Brain Scan May Predict Best Depression Treatment

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Specific patterns of activity on brain scans may help clinicians identify whether psychotherapy or antidepressant medication is more likely to help a patient recover from depression.

For a new study, researchers randomly assigned patients to 12 weeks of treatment with one of two antidepressant medications or with cognitive behavioral therapy (CBT). At the start of the study, patients underwent a functional MRI brain scan, which was then analyzed to see whether the outcome to CBT or medication depended on the state of the brain prior to starting treatment.


“All depressions are not equal and, like different types of cancer, different types of depression will require specific treatments.”

The MRI scans identified that the degree of functional connectivity between an important emotion processing center (the subcallosal cingulate cortex) and three other areas of the brain was associated with the treatment outcomes.

Specifically, patients with positive connectivity between the brain regions were significantly more likely to achieve remission with CBT, whereas patients with negative or absent connectivity were more likely to remit with antidepressant medication.

“All depressions are not equal and, like different types of cancer, different types of depression will require specific treatments,” says Helen Mayberg, professor of psychiatry, neurology and radiology at Emory University School of Medicine. “Using these scans, we may be able to match a patient to the treatment that is most likely to help them, while avoiding treatments unlikely to provide benefit.”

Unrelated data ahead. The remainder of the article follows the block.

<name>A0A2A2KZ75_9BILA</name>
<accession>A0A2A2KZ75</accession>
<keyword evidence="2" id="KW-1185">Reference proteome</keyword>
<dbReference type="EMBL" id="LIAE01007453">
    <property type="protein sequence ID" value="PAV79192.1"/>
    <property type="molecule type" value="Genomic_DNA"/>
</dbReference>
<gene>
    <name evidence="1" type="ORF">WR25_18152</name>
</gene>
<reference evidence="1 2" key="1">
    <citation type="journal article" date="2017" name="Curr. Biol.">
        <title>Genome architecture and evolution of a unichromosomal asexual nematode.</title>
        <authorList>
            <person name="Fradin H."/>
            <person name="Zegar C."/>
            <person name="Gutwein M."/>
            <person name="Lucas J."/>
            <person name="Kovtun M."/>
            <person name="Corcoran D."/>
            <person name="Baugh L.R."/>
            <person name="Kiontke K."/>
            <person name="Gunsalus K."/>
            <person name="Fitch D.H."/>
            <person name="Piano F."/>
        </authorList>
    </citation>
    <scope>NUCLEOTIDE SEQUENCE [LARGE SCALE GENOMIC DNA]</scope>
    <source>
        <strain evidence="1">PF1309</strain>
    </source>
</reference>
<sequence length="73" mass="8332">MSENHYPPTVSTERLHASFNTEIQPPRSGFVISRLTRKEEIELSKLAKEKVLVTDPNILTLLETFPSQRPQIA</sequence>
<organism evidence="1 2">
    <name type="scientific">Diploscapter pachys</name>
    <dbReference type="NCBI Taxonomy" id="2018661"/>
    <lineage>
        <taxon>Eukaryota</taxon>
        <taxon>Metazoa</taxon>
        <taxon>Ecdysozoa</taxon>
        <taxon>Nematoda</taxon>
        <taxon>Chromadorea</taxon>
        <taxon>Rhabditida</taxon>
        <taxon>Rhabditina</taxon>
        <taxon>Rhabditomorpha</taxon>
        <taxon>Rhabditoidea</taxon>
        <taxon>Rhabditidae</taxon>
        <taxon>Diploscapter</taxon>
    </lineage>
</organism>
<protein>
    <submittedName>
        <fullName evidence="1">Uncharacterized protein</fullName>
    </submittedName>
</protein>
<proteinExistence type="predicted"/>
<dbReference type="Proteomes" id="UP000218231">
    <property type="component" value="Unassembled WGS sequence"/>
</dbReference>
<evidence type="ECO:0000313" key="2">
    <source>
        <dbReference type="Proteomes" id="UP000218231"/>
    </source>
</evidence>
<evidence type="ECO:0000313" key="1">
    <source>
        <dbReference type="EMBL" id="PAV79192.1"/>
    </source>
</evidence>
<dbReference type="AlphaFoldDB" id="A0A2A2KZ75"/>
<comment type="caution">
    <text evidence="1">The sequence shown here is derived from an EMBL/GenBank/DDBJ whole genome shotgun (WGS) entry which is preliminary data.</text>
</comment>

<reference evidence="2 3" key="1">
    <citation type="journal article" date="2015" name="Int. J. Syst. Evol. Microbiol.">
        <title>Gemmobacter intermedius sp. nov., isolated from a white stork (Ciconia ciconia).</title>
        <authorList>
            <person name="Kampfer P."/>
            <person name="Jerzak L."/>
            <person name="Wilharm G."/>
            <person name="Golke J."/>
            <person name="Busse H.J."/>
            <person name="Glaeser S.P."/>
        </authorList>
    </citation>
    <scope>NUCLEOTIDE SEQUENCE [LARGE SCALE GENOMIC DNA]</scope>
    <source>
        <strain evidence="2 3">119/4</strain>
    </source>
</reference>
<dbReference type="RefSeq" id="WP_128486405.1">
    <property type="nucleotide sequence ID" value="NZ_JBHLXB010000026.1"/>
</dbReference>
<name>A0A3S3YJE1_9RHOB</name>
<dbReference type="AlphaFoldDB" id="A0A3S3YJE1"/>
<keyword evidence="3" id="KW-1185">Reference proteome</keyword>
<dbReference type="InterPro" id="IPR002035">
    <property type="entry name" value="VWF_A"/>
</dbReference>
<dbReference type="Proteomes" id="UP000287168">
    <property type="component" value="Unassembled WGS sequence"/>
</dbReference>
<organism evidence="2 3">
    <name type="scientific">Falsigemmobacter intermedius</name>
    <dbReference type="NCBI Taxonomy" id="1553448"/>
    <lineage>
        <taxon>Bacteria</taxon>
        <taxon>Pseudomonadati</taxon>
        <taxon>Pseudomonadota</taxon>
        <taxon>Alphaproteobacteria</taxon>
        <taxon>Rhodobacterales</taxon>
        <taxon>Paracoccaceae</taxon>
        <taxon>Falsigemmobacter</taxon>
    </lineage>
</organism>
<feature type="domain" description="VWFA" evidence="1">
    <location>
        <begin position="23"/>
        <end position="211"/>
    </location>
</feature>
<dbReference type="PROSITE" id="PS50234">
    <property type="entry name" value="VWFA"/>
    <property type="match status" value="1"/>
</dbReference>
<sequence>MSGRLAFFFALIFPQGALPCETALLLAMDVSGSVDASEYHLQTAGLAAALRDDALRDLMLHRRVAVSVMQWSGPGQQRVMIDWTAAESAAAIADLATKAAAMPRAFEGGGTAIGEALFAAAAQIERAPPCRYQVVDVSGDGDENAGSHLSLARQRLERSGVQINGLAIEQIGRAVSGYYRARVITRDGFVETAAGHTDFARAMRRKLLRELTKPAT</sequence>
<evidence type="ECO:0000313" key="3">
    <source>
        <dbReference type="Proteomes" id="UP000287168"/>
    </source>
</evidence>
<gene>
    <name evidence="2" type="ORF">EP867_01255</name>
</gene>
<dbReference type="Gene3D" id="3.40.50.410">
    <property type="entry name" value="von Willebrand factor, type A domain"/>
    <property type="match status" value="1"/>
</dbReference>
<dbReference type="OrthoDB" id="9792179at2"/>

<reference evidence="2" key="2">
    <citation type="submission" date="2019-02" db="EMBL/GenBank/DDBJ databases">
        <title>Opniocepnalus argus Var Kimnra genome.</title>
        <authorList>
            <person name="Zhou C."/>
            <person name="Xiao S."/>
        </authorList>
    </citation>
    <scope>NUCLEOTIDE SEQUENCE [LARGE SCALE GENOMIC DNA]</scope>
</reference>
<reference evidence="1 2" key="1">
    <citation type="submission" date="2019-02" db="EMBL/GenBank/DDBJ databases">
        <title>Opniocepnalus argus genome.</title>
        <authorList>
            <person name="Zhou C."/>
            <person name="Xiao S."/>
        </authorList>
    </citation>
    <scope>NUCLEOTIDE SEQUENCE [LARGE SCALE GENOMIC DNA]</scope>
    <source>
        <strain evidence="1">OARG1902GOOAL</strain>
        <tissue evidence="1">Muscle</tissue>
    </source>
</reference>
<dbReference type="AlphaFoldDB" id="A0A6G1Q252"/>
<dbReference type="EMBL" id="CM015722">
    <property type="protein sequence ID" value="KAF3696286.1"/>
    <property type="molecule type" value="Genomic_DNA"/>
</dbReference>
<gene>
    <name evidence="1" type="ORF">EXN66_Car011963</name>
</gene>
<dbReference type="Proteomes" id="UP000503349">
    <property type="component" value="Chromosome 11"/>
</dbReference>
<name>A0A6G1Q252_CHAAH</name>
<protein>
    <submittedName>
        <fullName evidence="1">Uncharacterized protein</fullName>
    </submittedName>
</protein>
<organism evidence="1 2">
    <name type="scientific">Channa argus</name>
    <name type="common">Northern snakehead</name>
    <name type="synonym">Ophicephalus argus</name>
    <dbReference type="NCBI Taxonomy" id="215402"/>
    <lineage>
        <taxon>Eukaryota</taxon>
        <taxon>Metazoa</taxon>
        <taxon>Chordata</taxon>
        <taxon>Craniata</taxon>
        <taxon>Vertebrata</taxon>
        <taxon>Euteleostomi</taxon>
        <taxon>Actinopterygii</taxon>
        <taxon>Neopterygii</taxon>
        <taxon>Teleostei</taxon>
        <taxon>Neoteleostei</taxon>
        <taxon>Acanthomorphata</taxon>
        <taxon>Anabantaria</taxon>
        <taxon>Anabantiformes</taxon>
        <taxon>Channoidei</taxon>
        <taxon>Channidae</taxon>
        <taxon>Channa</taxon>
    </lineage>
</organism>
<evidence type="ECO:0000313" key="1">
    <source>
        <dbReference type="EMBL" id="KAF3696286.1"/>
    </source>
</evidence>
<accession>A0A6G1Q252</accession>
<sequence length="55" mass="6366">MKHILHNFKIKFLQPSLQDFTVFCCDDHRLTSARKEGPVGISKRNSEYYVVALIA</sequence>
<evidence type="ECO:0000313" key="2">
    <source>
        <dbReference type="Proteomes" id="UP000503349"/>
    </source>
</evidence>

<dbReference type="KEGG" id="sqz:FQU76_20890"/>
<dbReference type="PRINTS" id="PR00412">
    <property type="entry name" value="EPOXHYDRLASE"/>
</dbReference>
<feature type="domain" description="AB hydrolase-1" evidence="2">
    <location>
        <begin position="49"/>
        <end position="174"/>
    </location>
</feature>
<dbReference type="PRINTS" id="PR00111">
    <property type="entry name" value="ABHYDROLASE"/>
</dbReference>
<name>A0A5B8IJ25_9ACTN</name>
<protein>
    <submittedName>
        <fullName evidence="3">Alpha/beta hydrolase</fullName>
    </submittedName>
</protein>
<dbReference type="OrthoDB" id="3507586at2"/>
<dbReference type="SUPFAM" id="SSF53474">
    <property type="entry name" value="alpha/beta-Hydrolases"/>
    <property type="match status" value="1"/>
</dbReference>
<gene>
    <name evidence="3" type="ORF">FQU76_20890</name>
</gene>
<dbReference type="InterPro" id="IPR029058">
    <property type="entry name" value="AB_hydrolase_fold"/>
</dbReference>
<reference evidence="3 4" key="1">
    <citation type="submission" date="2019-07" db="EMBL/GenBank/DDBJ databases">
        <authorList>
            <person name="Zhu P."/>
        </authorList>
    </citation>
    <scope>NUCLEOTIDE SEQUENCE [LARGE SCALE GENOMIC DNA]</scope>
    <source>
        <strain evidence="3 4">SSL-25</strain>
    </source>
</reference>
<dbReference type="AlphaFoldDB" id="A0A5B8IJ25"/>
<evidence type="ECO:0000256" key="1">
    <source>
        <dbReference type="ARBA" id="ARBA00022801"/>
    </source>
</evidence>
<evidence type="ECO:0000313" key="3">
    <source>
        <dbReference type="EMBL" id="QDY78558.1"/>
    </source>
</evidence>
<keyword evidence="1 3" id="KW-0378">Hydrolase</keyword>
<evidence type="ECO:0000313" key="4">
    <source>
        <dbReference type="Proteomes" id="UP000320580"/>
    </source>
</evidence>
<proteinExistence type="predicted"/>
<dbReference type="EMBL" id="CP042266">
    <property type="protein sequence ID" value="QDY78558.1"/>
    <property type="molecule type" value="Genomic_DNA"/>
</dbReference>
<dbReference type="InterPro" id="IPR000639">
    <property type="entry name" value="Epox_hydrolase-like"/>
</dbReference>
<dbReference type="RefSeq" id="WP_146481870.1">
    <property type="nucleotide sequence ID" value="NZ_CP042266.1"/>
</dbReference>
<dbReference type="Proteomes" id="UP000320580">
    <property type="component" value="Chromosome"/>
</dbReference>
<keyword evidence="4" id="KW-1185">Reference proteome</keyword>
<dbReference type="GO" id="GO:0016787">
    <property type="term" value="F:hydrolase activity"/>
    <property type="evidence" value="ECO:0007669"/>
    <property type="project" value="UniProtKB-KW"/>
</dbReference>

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Current treatment guidelines for major depression recommend that a patient’s preference for psychotherapy or medication be considered in selecting the initial treatment approach. However, in the new study, patients’ preferences were only weakly associated with outcomes; preferences predicted treatment drop-out but not improvement.

These results are consistent with prior studies, suggesting that achieving personalized treatment for depressed patients will depend more on identifying specific biological characteristics in patients rather than relying on their symptoms or treatment preferences. The findings suggest brain scans may offer the best approach for personalizing treatment going forward.

For the study, published in the American Journal of Psychiatry, researchers recruited 344 patients made up of a for more diverse group of patients than other previous studies—roughly half self-identified as African-American or Hispanic.

“Our diverse sample demonstrated that the evidence-based psychotherapy and medication treatments recommended as first line treatments for depression can be extended with confidence beyond a white, non-Hispanic population,” says Boadie Dunlop, director of the Emory Mood and Anxiety Disorders Program.

“Ultimately our studies show that clinical characteristics, such as age, gender, etc., and even patients’ preferences regarding treatment, are not as good at identifying likely treatment outcomes as the brain measurement,” adds Mayberg.

  1. Edward Craighead, professor of psychiatry and behavioral sciences is a coauthor of the study. Grants from the National Institutes of Health funded the work.

Source: Emory University

Original Study DOI: 10.1176/appi.ajp.2016.16050517

Article by Robin Reese-Emory

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